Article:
Trigger/Strobe pulse

1 Parameters of the trigger/strobe signal

Access to the trigger/strobe options

When the HVPS is in switching mode, it can generate a low voltage (5 V) signal synchronised with with the High Voltage output. This signal is generated on pin 7 (T) of the multifunction 10-pins header located on the HVPS PCB.  It can be used for example as a trigger signal to synchronise external equipment on the output of the HVPS, or as a strobe signal to freeze the motion of an actuator connected to the power supply.

The trigger/strobe pulse can be configured by accessing the strobe option menu from the HVPS options dialogue box (blue square).

This opens a new window that allows configuring the duration of the trigger pulse, and its position (in fixed mode) or its shifting speed (in sweep mode)

The position and duration of the strobe pulse are defined as a function of the period of the HV signal.

  • The pulse location is defined between 0 and 1 and represents the position of the trigger/strobe pulse with respect to the HV switching signal. A value of 0 means that the raising edge of the trigger signal is synchronised with the raising edge of the HV signal, and a value of 0.5 means that the raising edge of the trigger signal is synchronised with the falling edge of the HV signal. In the illustration below the location of the trigger pulse is 25%: the raising edge of the trigger pulse is located at the middle of the positive segment of the square signal.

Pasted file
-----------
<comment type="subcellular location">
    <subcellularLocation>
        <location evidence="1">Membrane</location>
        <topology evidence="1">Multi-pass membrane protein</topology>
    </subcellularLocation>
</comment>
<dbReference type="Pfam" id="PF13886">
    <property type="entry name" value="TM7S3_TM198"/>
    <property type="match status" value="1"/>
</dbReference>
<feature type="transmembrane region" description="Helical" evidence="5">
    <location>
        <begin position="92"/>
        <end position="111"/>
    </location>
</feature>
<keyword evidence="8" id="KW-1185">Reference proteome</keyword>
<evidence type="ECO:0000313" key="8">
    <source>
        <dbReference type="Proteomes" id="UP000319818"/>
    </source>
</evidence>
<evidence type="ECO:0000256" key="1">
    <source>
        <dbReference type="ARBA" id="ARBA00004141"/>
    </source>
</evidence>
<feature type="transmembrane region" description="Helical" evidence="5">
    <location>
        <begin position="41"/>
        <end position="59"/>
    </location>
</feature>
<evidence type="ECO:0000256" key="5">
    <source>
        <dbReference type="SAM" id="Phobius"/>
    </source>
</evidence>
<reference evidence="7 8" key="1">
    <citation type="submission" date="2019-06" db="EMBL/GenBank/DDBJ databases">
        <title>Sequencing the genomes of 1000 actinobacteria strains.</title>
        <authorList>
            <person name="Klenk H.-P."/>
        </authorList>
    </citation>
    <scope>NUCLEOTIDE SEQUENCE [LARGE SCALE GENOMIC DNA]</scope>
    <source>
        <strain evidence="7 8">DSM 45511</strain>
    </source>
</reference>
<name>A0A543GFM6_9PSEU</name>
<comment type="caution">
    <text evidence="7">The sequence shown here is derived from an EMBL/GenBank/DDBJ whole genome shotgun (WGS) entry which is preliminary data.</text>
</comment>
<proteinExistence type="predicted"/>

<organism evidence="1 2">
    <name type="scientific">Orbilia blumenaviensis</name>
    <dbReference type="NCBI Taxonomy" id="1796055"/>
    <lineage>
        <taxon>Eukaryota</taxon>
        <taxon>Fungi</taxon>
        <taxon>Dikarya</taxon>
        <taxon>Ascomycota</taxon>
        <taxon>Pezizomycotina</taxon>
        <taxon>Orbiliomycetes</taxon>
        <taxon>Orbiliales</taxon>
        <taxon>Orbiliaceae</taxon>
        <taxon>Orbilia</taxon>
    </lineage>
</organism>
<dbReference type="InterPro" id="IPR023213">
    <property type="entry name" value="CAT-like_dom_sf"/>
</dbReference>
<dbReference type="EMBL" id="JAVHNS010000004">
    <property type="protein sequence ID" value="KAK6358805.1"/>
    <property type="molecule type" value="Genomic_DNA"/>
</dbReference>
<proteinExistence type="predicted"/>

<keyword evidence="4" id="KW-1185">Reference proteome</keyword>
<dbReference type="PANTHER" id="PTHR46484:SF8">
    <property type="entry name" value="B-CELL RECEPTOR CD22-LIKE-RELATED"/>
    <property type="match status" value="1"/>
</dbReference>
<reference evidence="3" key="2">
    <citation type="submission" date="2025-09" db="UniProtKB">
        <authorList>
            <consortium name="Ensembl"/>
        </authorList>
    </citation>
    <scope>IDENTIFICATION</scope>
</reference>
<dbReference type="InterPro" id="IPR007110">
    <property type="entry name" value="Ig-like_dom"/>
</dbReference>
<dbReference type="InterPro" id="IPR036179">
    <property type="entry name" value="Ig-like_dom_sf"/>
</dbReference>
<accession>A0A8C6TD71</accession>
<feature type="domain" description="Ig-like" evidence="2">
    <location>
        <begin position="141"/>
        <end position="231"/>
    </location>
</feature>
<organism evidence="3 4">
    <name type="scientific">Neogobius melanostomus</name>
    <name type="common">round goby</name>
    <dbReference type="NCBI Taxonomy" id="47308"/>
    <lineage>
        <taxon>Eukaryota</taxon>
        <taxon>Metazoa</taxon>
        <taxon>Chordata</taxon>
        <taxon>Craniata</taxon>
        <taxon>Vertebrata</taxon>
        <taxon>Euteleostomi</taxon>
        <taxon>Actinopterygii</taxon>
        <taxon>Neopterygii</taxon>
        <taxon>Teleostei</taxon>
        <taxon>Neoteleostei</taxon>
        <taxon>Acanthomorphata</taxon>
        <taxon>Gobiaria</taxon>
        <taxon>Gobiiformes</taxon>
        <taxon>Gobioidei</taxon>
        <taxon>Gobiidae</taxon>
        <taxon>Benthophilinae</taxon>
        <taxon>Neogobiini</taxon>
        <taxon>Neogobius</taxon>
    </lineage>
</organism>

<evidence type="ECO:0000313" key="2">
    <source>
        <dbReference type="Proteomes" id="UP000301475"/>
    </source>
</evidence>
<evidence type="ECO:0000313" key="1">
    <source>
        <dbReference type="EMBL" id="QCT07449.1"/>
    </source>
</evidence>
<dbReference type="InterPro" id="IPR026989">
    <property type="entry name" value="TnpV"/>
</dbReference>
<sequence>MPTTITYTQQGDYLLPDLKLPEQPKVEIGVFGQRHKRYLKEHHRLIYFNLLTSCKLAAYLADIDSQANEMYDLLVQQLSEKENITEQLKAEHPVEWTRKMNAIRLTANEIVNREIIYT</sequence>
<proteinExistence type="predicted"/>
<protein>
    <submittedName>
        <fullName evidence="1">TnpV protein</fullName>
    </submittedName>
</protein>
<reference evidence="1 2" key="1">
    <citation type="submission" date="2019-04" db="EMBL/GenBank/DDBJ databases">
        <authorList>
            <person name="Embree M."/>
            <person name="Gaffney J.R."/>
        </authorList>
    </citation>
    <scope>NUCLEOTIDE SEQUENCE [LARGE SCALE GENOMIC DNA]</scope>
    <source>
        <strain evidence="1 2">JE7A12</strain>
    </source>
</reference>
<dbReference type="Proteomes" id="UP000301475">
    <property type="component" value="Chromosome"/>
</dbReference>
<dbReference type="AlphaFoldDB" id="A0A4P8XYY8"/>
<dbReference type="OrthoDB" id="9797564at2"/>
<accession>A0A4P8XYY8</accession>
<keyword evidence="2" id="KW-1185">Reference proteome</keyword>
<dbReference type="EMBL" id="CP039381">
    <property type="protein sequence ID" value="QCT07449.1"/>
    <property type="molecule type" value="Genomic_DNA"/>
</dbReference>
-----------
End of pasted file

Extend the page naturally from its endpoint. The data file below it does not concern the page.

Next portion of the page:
• The duration of the trigger/strobe signal is defined as a fraction of the HV signal period, as for the position. A value of 0.5 means that the signal stays high for 50% of the duration of the HV signal period. In the example below, the trigger/strobe pulse is 10%.

Strobe/trigger pulse. The green curve is the high voltage signal, and the blue dashed line represents the strobe/trigger signal.

By default, when the HVPS is powered up, the trigger/strobe pulse defaults to a position of 0 and a duration of 0.5, which means that the signal is mimicking the HV signal. Even though the strobe pulse is configured by default, it is not turned on (see below).

The strobe/trigger menu window is shown on the illustration below:

Menu to configure the trigger/strobe pulse

  • Strobe mode (blue rectangle): There are 3 different modes for the trigger/strobe pulse: Off, Fixed, and Sweep. Pressing the button allows changing from one mode to the other. By default, when the HVPS starts up, the Strobe mode is Off.
    • Off: no strobe signal is generated. The pin T of the multi-function 10-pins header stays continuously at 0V. This is the default mode when the HVPS starts
    • Fixed: the pulse is located at a fixed position defined by the control Pulse Position (see below). If the pulse is used to drive a strobe light, this allows to freeze the motion.
    • Sweep: the pulse position is gradually shifted at a speed defined by the control Sweep speed (see below). If the pulse is used to drive a strobe light, this allows to slow down the apparent motion.